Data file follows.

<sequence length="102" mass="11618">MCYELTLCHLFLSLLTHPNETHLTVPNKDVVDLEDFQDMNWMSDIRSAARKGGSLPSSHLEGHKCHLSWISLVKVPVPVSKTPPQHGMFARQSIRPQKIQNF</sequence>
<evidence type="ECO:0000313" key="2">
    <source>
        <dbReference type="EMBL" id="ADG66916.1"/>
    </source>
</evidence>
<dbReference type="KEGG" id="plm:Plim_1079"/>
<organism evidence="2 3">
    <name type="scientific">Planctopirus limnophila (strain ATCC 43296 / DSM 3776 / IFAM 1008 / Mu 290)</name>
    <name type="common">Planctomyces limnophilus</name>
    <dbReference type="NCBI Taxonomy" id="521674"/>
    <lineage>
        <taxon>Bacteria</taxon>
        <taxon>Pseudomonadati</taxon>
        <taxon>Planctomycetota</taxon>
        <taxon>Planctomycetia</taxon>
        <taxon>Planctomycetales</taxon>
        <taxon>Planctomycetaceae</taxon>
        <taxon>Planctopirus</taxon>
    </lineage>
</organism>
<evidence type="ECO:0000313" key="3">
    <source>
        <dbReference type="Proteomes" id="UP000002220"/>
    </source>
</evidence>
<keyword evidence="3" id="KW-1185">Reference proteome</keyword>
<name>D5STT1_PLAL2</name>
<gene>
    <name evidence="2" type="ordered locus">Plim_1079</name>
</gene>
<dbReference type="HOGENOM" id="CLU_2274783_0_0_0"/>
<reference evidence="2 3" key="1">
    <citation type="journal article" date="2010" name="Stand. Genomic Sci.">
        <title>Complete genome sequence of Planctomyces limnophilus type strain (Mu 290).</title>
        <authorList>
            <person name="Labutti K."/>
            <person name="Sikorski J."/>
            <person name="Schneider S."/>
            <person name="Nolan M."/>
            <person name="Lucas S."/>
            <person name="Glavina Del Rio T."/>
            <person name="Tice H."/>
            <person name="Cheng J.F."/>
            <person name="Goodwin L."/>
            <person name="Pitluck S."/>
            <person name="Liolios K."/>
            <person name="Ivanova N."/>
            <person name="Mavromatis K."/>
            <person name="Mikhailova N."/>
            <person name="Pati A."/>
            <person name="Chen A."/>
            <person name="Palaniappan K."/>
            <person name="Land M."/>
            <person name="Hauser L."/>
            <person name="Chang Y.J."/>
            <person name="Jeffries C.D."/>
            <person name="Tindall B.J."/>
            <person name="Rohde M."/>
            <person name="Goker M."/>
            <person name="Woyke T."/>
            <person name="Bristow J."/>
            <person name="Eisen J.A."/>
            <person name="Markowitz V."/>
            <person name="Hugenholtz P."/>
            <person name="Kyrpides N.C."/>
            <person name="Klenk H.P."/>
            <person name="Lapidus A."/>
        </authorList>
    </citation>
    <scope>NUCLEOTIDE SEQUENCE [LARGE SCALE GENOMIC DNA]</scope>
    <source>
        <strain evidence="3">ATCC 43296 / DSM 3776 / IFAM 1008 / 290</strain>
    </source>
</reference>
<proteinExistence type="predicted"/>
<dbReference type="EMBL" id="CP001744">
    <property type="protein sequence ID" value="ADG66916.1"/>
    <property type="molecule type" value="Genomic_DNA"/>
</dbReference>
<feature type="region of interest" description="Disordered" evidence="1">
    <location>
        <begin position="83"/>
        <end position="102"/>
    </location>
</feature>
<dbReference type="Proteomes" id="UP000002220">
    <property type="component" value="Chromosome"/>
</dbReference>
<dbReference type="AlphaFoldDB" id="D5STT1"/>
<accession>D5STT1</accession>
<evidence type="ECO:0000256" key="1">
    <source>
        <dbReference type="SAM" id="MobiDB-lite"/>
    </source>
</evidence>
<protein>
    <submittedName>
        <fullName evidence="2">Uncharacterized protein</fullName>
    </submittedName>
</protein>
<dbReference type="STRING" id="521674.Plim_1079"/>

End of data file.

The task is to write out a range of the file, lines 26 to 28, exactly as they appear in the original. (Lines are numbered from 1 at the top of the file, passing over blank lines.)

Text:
</evidence>
<keyword evidence="3" id="KW-1185">Reference proteome</keyword>
<name>D5STT1_PLAL2</name>